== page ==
The panel met just days after an automated vehicle operated by Uber in a test run struck and killed a pedestrian in Arizona, an event that left panelists wondering if the fatality would stall progress toward automated vehicles.
“This event may be something that slows things down,” said Karol of NAMIC. “In the short run, six months to maybe a year, people are going to have second thoughts.
“The fact that [the automated Uber car] didn’t respond any better than a person is the question,” Karol added later in the session. “The whole idea behind autonomous or assisted driving systems is that they are supposed to be an improvement over human drivers.
“If they’re not an improvement, why invest all this money into it? The fact that it didn’t do any worse than a human is not the standard we want.”
Moore of HLDI noted that injury to pedestrians was a particular concern for autonomous vehicles.
“Pedestrians are vulnerable, hard for cars to detect, and not necessarily compatible with the current suite of vehicle sensors,” he said. “From a [public] policy perspective, we really need to think about protecting pedestrians from autonomous vehicles.”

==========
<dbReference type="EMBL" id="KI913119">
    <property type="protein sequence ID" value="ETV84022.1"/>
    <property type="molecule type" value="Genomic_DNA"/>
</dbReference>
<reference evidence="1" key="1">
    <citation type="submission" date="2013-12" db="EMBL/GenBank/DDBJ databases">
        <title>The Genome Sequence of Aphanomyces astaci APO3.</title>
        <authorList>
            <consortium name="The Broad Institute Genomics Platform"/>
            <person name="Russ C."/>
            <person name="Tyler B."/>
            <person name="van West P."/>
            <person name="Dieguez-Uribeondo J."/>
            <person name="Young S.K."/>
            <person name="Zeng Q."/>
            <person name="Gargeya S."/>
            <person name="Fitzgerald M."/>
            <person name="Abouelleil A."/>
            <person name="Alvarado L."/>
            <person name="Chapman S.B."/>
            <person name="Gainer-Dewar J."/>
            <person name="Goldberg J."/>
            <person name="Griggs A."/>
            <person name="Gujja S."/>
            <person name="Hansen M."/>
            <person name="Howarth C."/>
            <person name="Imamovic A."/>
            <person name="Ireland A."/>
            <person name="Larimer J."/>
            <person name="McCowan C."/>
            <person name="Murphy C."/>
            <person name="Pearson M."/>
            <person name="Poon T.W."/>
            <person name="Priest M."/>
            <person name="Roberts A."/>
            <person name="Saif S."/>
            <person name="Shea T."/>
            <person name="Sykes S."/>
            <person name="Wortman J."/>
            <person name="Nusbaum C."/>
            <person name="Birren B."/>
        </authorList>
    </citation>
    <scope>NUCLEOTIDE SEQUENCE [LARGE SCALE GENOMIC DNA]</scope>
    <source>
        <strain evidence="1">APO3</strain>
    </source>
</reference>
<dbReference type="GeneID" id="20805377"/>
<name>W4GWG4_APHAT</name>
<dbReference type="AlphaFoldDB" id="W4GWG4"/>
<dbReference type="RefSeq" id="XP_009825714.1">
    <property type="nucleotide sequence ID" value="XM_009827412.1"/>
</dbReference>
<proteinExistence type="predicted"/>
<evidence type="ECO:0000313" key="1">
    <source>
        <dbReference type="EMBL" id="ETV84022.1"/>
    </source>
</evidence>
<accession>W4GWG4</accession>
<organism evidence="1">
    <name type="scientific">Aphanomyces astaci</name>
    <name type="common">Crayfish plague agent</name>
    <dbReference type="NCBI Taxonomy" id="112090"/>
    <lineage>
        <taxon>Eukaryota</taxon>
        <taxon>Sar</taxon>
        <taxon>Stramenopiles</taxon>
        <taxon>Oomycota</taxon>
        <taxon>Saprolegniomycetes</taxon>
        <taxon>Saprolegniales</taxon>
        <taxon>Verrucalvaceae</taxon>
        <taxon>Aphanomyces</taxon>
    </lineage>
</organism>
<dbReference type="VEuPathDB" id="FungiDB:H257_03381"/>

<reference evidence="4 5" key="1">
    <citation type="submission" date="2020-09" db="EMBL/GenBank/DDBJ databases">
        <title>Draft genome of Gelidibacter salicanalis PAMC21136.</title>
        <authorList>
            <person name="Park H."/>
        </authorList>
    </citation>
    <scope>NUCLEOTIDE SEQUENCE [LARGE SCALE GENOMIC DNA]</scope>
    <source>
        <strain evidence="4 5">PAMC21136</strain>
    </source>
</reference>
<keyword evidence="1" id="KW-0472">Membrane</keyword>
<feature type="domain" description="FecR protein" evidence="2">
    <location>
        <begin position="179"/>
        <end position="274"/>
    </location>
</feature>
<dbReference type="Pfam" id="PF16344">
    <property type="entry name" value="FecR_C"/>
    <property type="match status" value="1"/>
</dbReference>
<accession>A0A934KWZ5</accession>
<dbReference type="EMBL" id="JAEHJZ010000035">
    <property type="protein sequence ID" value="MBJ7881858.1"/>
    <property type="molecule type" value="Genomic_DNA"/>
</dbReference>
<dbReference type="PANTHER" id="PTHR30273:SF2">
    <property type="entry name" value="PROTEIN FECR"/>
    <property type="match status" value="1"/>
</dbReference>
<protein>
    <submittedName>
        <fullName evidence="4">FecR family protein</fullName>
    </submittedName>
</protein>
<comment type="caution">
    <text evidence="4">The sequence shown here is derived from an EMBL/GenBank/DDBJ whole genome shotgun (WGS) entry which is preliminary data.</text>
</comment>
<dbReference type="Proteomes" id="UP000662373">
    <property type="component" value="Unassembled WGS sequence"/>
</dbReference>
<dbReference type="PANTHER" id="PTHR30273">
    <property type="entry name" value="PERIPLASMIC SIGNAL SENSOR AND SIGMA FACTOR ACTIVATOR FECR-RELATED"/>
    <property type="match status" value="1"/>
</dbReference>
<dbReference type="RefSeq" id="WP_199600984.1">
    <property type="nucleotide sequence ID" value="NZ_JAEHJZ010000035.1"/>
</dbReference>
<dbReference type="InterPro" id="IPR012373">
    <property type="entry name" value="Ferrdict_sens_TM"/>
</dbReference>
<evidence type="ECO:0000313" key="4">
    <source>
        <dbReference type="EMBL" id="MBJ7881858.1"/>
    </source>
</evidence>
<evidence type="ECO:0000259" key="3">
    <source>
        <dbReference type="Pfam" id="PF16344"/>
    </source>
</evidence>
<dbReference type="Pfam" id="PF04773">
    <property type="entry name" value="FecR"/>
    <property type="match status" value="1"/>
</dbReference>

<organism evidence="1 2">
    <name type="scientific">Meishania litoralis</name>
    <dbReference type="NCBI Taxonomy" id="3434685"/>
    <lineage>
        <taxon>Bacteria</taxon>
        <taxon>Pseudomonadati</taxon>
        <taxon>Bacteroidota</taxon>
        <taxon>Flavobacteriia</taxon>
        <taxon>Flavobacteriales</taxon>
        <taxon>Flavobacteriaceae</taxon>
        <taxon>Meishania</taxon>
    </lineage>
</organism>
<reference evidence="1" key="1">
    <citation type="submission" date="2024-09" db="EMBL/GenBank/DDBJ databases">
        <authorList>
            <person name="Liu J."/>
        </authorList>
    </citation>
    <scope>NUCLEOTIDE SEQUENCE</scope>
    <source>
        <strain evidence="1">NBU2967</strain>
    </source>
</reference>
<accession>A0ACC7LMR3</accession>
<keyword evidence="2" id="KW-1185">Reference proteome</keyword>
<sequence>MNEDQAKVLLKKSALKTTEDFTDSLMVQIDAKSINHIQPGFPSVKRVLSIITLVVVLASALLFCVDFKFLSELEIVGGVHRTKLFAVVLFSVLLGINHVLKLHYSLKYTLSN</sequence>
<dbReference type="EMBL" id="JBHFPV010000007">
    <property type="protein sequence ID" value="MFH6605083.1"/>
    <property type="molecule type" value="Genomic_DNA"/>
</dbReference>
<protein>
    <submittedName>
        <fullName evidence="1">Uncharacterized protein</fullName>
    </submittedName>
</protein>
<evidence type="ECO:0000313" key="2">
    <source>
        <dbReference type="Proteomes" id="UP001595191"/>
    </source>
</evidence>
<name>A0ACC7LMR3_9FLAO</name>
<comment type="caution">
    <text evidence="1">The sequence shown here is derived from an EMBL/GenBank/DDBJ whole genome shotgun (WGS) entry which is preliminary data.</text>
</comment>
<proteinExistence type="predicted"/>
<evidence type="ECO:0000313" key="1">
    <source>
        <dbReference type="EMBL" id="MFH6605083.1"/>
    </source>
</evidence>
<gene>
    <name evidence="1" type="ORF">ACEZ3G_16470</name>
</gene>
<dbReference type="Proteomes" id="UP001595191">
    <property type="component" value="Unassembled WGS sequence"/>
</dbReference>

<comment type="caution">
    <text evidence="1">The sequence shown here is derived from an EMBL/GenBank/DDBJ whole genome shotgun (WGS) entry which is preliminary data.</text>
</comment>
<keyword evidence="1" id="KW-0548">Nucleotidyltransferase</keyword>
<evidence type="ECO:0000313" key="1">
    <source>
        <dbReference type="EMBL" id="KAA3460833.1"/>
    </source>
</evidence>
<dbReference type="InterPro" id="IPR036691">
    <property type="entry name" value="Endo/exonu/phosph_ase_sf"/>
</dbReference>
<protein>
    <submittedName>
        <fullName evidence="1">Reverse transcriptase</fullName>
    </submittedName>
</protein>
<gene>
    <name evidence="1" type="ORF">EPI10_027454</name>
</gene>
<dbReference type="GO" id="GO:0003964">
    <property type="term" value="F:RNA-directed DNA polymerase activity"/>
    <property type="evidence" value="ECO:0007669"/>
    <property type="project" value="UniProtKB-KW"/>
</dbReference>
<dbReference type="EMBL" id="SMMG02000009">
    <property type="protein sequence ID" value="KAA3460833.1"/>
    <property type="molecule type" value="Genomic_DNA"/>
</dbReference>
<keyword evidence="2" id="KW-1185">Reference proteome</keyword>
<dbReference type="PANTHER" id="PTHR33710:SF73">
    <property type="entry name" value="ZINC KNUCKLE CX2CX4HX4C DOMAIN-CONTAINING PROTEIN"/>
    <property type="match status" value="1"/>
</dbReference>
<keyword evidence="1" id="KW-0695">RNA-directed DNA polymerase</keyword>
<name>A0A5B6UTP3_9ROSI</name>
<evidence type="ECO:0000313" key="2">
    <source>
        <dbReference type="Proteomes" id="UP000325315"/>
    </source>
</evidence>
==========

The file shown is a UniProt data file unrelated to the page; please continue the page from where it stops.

The public will probably see more accidents involving autonomous vehicles as the technology is developed and tested, said Alex Timm, CEO and co-founder of Root, a startup auto insurer that rates coverage solely through driving performance recorded on a smart phone app.
“When we launch new technologies, these sorts of events (the Arizona fatality) are almost expected and should be planned for,” he said. “Honestly, I think this is probably the first of more to come.”